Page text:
58 The following issues should be considered when deciding upon whether or not to use the archiving facility. If the record will foreseeably need retrieving in the future, the archiving facility may not be the best option as there are cost and time delay implications. The records will need boxing and labelling with the contents and disposal date. If the archiving facility is inappropriate, records can be stored locally in departments. Records which are stored locally should be clearly labelled with disposal dates (if known) e.g. on the file cover, so they are not accidentally disposed of Transferring Records There are occasions when non-current records need to be passed onto other NHS organisations thus disposing of the record. Details must be retained of such movement of records Destroying Records Records which are due to be destroyed but are the subject of a Freedom of Information Act 2000 or Environmental Information Regulations 2004 request and/or current complaint or litigation enquiry should be retained. Destruction should be delayed until disclosure has taken place or, if the organisation has decided not to disclose the Information, until the complaint and appeals provisions of the legislation have been exhausted or the legal process completed. A large number of NHS records contain sensitive or confidential information. It is therefore vital that confidentiality is safeguarded at every stage and that the method used to destroy such records is fully effective and secures their complete illegibility. Normally this will involve shredding, pulping, or incineration. Floppy disk/cd/backup tapes/audio tapes/memory sticks with person identifiable information must be reformatted with a random pattern to ensure data cannot be recovered or they must be physically destroyed. A record or brief description including any reference and date of destruction must be kept about any record that has been destroyed following being retained for the appropriate period. Further guidance should be sought from the Corporate Services Team if required. If records are inappropriately or unlawfully destroyed, the Incident Management Policy should be followed. If the records were electronic, the relevant back-up facilities should be utilised. 58

59 Confidential material designated for shredding should not be kept unsecured in any areas. 8. Appendices 8.1. Appendices to this procedure consist: Summary Records Retention Schedule Archiving Flowchart 59

60 Records Management Appendix 1 Summary Records Retention Schedule Below are some key principles to consider when archiving and retaining hardcopy and electronic documents. Please read the principles in conjunction with the archiving flowchart. 1. The Chair / Administrator of a meeting is required to take responsibility for archiving the agenda, minutes, papers and terms of reference. Attendees do not have responsibility to retain their copies. 2. Only documents which fall under the Records Retention Schedule need to be retained and/or archived. 3. If a document is available electronically, you do not need to archive a hardcopy place the e-file to be archived in an e-folder named Archive and include a destruction date with each one in line with the Records Retention Schedule. 4. All archived items require a destruction date in line with the Records Retention Schedule. 5. CCG administrative records containing individual patient identifiable clinical patient information around treatments, choose and book, referrals, continuing care etc will be classed as health and care records for retention under the appropriate schedule 6. The Records Retention Schedule demonstrates in detail the records to be held by NHS Doncaster CCG and the minimum retention periods. This is not a comprehensive list and if in doubt should be read in conjunction with Records Management NHS Code of Practice Part 2 (Department of Health 2006). Further advice is available from the Chief of Corporate Services. Typical retention periods for frequently archived items are detailed overleaf. 60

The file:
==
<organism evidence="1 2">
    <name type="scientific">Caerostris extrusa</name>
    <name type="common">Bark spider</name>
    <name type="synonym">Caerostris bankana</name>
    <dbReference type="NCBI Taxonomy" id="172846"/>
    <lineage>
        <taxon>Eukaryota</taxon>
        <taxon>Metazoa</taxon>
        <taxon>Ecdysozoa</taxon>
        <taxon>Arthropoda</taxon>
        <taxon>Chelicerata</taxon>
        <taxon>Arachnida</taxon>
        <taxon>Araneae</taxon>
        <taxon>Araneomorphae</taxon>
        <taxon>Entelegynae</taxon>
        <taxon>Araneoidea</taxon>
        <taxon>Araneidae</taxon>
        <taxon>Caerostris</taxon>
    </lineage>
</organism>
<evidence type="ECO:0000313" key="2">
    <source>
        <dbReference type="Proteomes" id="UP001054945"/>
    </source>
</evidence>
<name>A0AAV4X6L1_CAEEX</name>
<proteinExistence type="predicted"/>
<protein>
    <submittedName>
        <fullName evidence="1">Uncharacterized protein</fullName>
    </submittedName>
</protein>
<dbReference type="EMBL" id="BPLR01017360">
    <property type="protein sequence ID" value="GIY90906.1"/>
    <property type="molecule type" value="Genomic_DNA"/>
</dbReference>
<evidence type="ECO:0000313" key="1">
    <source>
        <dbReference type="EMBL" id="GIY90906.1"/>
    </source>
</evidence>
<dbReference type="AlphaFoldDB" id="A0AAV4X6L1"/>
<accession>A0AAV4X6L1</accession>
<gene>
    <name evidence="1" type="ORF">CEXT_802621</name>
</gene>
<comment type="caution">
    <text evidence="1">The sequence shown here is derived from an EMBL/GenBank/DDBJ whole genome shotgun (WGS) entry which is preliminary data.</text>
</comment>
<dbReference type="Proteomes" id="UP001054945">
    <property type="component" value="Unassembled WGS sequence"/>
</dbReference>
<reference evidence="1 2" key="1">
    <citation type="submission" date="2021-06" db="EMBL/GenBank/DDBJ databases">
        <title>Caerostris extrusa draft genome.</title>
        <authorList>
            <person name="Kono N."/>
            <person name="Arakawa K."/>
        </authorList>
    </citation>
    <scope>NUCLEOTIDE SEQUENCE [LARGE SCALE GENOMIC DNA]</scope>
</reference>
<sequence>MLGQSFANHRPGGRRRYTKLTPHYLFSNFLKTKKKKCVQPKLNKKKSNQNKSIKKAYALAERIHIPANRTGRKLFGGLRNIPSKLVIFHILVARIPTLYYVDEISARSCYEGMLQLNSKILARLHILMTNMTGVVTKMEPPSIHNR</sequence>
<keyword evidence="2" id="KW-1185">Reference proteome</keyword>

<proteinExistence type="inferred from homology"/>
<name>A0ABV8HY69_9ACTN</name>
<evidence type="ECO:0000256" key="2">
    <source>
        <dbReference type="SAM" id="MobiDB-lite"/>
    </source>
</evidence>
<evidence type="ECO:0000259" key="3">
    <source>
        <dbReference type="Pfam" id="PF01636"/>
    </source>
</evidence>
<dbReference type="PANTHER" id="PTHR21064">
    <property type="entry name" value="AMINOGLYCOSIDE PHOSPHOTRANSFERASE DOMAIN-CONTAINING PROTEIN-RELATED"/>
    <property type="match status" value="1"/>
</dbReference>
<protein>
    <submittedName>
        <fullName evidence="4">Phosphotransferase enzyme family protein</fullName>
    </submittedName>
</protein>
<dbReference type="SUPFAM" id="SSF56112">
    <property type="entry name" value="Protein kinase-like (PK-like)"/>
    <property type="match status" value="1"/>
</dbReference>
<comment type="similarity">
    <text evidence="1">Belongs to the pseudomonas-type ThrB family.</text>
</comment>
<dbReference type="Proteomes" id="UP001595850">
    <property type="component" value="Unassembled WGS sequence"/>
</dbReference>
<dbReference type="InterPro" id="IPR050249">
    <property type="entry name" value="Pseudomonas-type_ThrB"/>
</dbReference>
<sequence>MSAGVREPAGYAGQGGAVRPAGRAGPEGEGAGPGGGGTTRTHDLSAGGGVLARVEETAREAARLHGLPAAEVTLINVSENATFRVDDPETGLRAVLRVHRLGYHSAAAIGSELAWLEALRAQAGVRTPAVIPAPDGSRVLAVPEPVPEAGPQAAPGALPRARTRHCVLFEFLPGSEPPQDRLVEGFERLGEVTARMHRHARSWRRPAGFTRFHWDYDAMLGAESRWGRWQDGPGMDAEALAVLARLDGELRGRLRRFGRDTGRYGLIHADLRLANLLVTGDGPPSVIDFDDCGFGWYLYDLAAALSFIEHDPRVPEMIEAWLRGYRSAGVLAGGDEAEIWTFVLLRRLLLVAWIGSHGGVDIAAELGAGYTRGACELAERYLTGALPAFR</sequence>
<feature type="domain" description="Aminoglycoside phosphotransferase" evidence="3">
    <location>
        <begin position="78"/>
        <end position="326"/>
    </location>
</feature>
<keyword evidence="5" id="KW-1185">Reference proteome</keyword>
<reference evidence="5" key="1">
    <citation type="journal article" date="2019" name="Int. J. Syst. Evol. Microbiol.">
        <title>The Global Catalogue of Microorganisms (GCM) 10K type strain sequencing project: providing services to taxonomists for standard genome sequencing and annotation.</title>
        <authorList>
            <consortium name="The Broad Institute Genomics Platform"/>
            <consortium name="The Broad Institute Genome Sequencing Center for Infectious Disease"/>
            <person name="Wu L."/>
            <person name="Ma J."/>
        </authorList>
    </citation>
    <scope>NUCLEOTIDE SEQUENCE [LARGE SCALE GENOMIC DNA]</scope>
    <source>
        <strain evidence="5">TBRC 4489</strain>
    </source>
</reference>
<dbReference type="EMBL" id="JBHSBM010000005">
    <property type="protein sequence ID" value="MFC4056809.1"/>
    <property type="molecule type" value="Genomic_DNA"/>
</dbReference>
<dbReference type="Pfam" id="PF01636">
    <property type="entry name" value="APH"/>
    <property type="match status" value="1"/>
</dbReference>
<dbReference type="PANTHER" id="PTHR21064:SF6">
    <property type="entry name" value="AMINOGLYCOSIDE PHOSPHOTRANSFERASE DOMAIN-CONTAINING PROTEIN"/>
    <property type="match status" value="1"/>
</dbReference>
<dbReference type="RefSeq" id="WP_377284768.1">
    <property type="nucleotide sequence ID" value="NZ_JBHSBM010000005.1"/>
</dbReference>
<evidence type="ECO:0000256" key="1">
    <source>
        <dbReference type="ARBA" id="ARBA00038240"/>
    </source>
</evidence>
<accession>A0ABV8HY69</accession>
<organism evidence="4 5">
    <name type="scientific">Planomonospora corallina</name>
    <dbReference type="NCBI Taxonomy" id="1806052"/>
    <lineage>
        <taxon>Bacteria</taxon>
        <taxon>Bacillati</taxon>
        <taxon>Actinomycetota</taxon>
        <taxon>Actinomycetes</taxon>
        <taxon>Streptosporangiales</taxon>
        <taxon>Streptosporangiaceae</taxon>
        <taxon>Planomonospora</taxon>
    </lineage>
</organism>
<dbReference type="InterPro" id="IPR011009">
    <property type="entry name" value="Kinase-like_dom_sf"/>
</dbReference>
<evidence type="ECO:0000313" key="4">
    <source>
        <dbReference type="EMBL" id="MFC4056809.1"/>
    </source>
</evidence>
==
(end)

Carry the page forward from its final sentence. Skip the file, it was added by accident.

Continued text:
61 Typical retention periods Type of Record Records / documents related to litigation Board meetings and direct Sub Committees of Governing Body (Agendas / Minutes / Papers) Other CCG meetings (Agendas / Minutes / Papers) Business Plans (Master copies) including Local Delivery Plans Commissioning Decisions Papers of short lived importance not covered elsewhere i.e. advertising, covering letters, reminders, appointment letters, anonymous letters, drafts, etc. Project Files (Over 100,000) Project Files (less than 100,000) Project Team Files (Summary) Public Consultation (e.g. about future provision of services) Quality Assurance Records including Care Quality Commission, External Audit, Organisational Audit Reports (Major) Serious Untoward Incident Files Accounts annual final copy Accounts minor records including pass books, paying in slips, cheque counterfoils, petty cash etc Accounts working papers Contracts non sealed property or other Contracts sealed and associated records Contractual arrangements with hospitals or bodies outside NHS including all papers relating to financial settlements Tenders successful Tenders unsuccessful Minimum Retention Period To be reviewed 10 years after case closure destruction dependent upon advice from legal advisers 30 years Master copies retained duplicates should be retained as required and then destroyed 2 years or as agreed by chair of meeting 20 years Appeals 6 years from date of appeal decision Decisions 6 years from date of decision 2 years after settlement of the matter to which they relate 6 years including abandoned and deferred projects 2 years 3 years 5 years 12 years 30 years 30 years 30 years 2 years after completion of audit 3 years from completion of audit 6 years after termination of contract Minimum of 15 years and then review 6 years after end of financial year Tender period plus 6 year limitation period 6 years 61